In today’s context, this historical moment is labeled as the “costliest urban rebellion of the Civil Rights era,” seen in the Civil Rights Digital Library (crdl.usg.edu). It would be easy to say, “this is a thing of the past,” however, a similar event occurred half a century later in 2020. The name George Floyd rings in the ears of many and resonates with the fight against police brutality that is still been seen today.
Much like the George Floyd movement, the Watts uprising in 1965 pushed the needle forward. The fires worked metaphorically as a smoke signal for the Southern Christian Leadership Conference (SCLC) under the watchful eye of activist, Martin Luther King, Jr., bringing more attention to the environmental impact on the overall quality of life.
Today’s public servants weighed in on the massive impact of such a historical event. Timothy Watkins, President & CEO Watts Labor Community Action Committee stated, “Never before have so few been neglected by so many as the People of Watts in the City of Los Angeles.”
Councilmember Mark Ridley-Thomas weighed in on the moment and its aftermath. In reflection of the passing of 50-years to Watt’s uprising, Ridley-Thomas stated, “Despite all the social and economic progress since the events in Watts, and after the civil unrest that followed the Rodney King beating trial verdicts, it seems the more things change, the more they remain the same.”
He continued, “To some, Ezell Ford, Eric Garner, Tamir Rice, and Michael Brown are all poignant reminders that something still just isn’t right. And yet, sitting on our hands during an election cycle can’t be the answer either. The battle for justice requires that we be vigilant in maintaining possession of all the tools at our disposal and that we be strategic in their use. In the struggle for political power and influence, abstention is retreat. Apathy is surrender. Indifference is betrayal.”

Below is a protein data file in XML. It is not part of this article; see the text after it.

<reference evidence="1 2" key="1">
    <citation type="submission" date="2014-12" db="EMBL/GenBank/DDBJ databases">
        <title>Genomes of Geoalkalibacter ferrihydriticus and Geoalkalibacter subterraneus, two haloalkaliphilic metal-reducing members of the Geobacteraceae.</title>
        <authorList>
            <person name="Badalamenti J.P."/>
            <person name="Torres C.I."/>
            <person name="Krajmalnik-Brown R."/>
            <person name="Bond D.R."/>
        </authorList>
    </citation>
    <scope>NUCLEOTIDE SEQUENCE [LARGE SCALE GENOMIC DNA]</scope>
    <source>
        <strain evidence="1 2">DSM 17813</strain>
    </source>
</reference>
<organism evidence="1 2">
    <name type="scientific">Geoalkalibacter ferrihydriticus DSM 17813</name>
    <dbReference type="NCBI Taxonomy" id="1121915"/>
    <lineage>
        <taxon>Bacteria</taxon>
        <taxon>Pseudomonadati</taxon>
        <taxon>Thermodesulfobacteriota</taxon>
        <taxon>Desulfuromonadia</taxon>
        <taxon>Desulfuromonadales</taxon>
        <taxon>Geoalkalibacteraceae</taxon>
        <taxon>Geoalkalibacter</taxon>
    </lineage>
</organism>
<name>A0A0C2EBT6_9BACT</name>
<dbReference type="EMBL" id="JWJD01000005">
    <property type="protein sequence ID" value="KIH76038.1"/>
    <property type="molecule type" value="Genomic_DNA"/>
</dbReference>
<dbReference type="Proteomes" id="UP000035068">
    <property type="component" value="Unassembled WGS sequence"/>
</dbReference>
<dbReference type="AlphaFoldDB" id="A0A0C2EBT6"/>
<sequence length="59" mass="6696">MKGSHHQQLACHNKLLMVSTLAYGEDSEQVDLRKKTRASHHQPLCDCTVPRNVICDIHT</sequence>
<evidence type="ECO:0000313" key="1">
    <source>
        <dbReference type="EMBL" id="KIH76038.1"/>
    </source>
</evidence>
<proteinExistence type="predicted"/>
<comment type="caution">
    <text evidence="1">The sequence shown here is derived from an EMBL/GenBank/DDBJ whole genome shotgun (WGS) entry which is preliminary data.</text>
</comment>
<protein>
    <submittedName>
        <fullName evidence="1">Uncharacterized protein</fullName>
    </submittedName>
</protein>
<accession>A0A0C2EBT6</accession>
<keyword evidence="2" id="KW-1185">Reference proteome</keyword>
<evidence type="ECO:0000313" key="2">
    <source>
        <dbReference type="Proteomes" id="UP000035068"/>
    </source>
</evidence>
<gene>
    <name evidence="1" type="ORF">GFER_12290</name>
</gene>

Assemblymember Mike Gipson reflected on the 56 years of growth from 1965 and stated, “On this anniversary, we reflect on things that have changed and how far we have yet to go. Martin Luther King, Jr. Hospital, Charles R. Drew University of Medicine and Science and California State University Dominguez Hills are just a few of the early changes, but more is needed.”
Gibson continued, “My current legislation, AB 1425 seeks to bring internet/broadband to housing developments and low-income residents so that students and households can have access to studies and resources,” said Assemblymember Mike A. Gipson. “I stand on the shoulders of Mervyn Dymally, Lillian Mobley, Ted Watkins, Edna Allewine, Tommy Jacquette, Ozie Gonzaque, Sweet Alice Harris, Larry Aubrey, Harold Hambrick, Pastor Reginald Pope and the many others who gave their all for Watts. I also stand with the Hawkins family whose business “Hawkins Burgers” is an 80 year institution, pre-dating the Watts Revolt. This is an opportunity to renew our purpose, especially during these challenging times.”
Close attention needs to be paid to the repetition of history; it defines the moments where humanity has yet to see a solution. As one revisits the past and reflects on the day South Los Angeles felt the burn of their despair, the work becomes clear for the present.